Anorexia Nervosa and Bulimia
How it works
Anorexia Nervosa and Bulimia are serious disorders among our adolescent girls. According to the eating disorder hope website Anorexia has the highest mobility rate out of all mental disorders, it is important to recognize the signs and symptoms (Hamilton, 2018) so these girls can get the treatment they need.
There are many warning signs to Anorexia and Bulimia. According to Nicole Williamson PhD at the Tampa General seminar, (May8, 2018) People with Anorexia might dress in layers, become obsessed with dieting and counting calories, using diet pills, and fasting or skipping meals all together.
Bulimia has some of the same signs like being weight obsessed, but they also tend to frequent the bathroom a lot, eat to the point of discomfort, and smell of vomit consistently. These diseases not only effect the patient, but also their friends and family. Confusion and how to handle the situation is common. People want to be supportive, but feel unsure how to do so. Fear and guilt are another reaction some people have, feeling responsible for the eating disorder or not recognizing the signs and symptoms earlier.
Role as the Nurse
As the nurse it is important to look for non verbal cues from the patients and ask open ended questions to obtain the most information. According to Nicole Williamson PhD at the Tampa General seminar (May8, 2018) Choosing the right verbiage and the way you speak to the patient can also have an impact. The patient might also be suffering with another psychiatric diagnosis as well, this could be triggering or be an under lying cause for the Anorexia/Bulimia. Many Facilities use a reward system with the patients. Allowing them use of their personal devices or time outside of their room for weight gain.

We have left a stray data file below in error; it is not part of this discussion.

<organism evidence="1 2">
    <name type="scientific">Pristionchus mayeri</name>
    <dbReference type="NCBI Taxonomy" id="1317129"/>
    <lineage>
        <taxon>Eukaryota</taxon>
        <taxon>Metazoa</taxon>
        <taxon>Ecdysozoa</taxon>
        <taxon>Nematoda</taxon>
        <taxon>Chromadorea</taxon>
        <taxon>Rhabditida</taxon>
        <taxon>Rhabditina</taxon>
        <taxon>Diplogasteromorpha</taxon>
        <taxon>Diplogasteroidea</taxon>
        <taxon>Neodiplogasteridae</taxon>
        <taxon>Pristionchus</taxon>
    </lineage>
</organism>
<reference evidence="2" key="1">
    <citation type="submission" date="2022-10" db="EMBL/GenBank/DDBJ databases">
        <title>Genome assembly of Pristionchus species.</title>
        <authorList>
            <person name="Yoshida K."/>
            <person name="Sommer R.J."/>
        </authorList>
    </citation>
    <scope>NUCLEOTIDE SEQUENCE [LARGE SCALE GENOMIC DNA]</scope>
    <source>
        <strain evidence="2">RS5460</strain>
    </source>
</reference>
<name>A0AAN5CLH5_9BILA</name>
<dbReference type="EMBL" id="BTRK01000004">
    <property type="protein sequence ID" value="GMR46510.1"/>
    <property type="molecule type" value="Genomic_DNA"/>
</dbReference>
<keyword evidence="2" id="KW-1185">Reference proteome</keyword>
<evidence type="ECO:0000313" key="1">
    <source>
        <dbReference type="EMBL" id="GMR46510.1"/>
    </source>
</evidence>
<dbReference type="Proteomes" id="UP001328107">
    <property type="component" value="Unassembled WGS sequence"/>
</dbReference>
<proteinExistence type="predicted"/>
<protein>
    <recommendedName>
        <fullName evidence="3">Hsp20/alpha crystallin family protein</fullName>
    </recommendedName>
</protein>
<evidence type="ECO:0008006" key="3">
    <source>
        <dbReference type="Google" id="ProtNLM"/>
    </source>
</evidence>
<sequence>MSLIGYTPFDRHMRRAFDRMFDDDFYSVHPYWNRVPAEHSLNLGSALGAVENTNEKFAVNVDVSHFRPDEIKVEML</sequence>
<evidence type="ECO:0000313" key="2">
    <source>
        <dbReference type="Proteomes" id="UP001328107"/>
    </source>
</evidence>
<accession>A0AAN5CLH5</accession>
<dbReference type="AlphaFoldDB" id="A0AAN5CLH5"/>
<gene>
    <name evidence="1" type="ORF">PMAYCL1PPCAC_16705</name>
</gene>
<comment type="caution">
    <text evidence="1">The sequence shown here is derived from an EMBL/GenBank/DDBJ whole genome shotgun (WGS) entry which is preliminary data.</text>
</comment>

According to Nursing Times (Sept 2007) Some of the complications from these disorders can be life threatening. Patient can also experience physical changes as well as in their appearance with skin breakdown and poor healing. Excessive vomiting can lead to tooth decay and poor oral hygiene. Muscle loss and weakness are also common. Women who suffer from these disorders can also suffer infertility and other fetal complications.
Success for treating these disorders does not happen overnight, it can take months or even years and is an ongoing process. The patient is going to need support from family and friends during this time, as well as all the nursing and medical staff.
Anorexia Nervosa Highest Mortality Rate of Any Mental Disorder: Why? (n.d.). Retrieved from http://www.eatingdisorderhope.com/information/anorexia/anorexia-nervosa-highest-mortality-rate-of-any-mental-disorder-why
September, 2. 1. (n.d.). Caring for patients who have eating disorders. Retrieved from https://www.nursingtimes.net/clinical-archive/nutrition/caring-for-patients-who-have-eating-disorders/200042.article
Williamsom, N., PhD. (2018, May 8). Understanding Eating Disorders and How to Best Serve these Patients during Inpatient Admission. Lecture presented in TGH, Tampa.